For the original in Portuguese by Jorge Antonio Barros published in O Globo, click here.
Misconduct, all too common among the troops, cannot be swept under the rug in the favelas, where residents are tired of being oppressed between the cross and the rifles
Three years after Governor Sérgio Cabral’s re-election in the first round was attributed to the victory of the community policing program in the principal favelas of Rio, the UPPs (Police Pacification Units) lose ground just as the elections approach. The State Security Secretariat itself submitted a report to the Elections Tribunal noting that 41 areas of the State of Rio de Janeiro that are dominated by drug traffickers or militias to the point that access to democracy is impeded. Only candidates with a connection to crime or agreements with criminals have access to these areas. The number 41 is symbolic. It is greater than the number of UPPs, currently at 39.
The most emblematic case is perhaps that of the Complexo do Alemão and Complexo da Penha, where eight of the 39 UPPs are located. The police operation that took Alemão from drug traffickers, with decisive help from the Marines’ armored tanks, will be four years old on November 25. It was the result of one of the largest police sieges ever realized in Rio. On the occasion, criminals were even given an ultimatum to surrender, but gang leaders escaped without a trace. One of them is known as Pezão (Bigfoot), curiously the same nickname as the governor, who is prohibited from campaigning in the area. The same area where, after the war operation of 2010, Brazilian and Rio state flags were hoisted.
The prohibition of Pezão and other governing candidates from campaigning in Complexo do Alemão could even work in these candidates’ favor. After all, these are candidates who were rejected by the traffickers because they represent a threat to crime. Yet, no. The imposition of the traffickers signifies that, in the last (or first) case scenario, criminals did not lose control of that territory, as the government proclaimed and as many residents ended up believing.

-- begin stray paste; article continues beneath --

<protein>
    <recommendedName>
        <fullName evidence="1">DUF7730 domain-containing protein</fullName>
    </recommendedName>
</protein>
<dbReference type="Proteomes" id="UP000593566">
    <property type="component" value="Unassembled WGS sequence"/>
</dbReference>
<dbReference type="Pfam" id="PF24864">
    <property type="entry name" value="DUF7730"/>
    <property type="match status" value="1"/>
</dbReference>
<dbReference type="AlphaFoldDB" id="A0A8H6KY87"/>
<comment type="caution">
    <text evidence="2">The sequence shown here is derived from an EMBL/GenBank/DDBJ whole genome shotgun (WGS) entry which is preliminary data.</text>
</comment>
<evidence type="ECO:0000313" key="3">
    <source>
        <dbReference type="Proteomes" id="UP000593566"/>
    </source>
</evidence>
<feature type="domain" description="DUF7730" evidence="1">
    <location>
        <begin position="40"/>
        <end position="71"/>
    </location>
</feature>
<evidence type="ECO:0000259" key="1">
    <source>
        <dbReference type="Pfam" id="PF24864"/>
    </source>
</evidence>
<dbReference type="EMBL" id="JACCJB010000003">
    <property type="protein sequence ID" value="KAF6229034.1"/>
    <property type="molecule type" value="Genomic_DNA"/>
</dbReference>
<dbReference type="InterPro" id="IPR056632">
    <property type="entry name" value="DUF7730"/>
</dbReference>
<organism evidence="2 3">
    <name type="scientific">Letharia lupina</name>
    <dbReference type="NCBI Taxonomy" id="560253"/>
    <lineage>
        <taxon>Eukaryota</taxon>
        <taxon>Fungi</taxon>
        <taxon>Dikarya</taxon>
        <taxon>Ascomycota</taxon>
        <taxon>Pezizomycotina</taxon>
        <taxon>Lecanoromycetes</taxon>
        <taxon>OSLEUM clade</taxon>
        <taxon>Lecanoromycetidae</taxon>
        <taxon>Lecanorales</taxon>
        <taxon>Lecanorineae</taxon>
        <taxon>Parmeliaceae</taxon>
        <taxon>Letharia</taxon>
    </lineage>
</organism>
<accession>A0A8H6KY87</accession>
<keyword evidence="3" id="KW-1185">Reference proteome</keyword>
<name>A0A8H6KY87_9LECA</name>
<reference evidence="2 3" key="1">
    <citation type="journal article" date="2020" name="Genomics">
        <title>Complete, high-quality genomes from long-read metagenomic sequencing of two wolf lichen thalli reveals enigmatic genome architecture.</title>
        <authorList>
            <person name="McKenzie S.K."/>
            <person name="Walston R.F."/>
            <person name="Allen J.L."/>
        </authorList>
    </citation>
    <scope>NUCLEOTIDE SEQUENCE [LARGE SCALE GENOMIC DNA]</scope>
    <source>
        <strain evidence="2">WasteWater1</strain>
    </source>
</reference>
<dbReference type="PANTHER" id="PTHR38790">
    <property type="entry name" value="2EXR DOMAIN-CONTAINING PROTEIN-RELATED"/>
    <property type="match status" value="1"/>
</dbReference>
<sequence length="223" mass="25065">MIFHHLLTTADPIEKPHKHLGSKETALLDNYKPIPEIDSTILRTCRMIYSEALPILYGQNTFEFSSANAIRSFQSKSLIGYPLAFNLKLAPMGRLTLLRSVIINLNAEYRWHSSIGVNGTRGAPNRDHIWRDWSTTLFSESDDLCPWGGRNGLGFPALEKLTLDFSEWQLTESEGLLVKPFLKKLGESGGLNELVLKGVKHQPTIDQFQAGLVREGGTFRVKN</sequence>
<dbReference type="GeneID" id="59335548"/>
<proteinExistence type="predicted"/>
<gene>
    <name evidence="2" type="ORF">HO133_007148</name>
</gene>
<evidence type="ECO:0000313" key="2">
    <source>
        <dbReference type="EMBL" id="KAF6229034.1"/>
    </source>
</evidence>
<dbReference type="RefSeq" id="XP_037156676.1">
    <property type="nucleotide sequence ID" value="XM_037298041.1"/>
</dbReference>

The army’s occupation and efforts to ‘clean’ the territory to be taken over by State troops amounted to nothing. Even without brandishing rifles and armed only with pistols, the drug traffickers returned to power after daring attacks, including the killing of several officers of the UPPs. Something went awry there, as well as in Rocinha and the Complexo da Maré. Of the 41 areas out of state control [i.e. safe for democratic voting], 10 have UPPs.
While the UPPs were not entirely new (the precursors of community policing in the favelas were the Ostensive Policing Detachments or DPOs, and the Community Policing Posts or PPCs of the 1960s and 70s), the fact is there was a drastic reduction in homicides with the retaking of certain areas. In some places, the traffickers withdrew organized one strategic withdrawal, hiding rifles, munitions and drugs.
The UPPs were a smart response on the part of the government. But they may have an expiration date if not accompanied by social investments. In the case of the Complexo do Alemão, the City announced that [the community] had received nine schools and remodeled another, built a Nave do Conhecimento (Knowledge Ship community learning center), implanted three Family Clinics and an UPA (urgent care clinic), remodeled a healthcare center and implemented the housing program Morar Carioca, benefiting 44,600 residents. Are the people perhaps ungrateful?
For the UPP to become consolidated the ongoing monitoring of police training and performance are also crucial. The project needs to be evaluated and the diagnostics need to feed back into the planning. Misconduct, all too common among the troops, cannot be swept under the rug in the favelas, where residents are tired of being oppressed between the cross and the rifles, whether those of drug traffickers or the police. The torture and disappearance of bricklayer Amarildo, by the UPP in Rocinha in June, 2013–just two years after the establishment of that UPP–opened up the floodgates of criticism of the program.
So what after all has gone wrong with some of the UPPs? This is the question the state government should have asked well in advance of the sacred hour of vote-casting. If it had sincerely sought answers, it may have realized that the UPP was a good solution, but imposed from the top down, greased by the aseptic packaging of marketers, without taking into account a critical aspect in a democracy: permanent dialogue with citizens. This channel would certainly open doors and build a culture of peace that would definitively overthrow the culture of drug trafficking.
Jorge Antonio Barros is a journalist for O Globo covering Rio’s preparations for the 2016 Olympic Games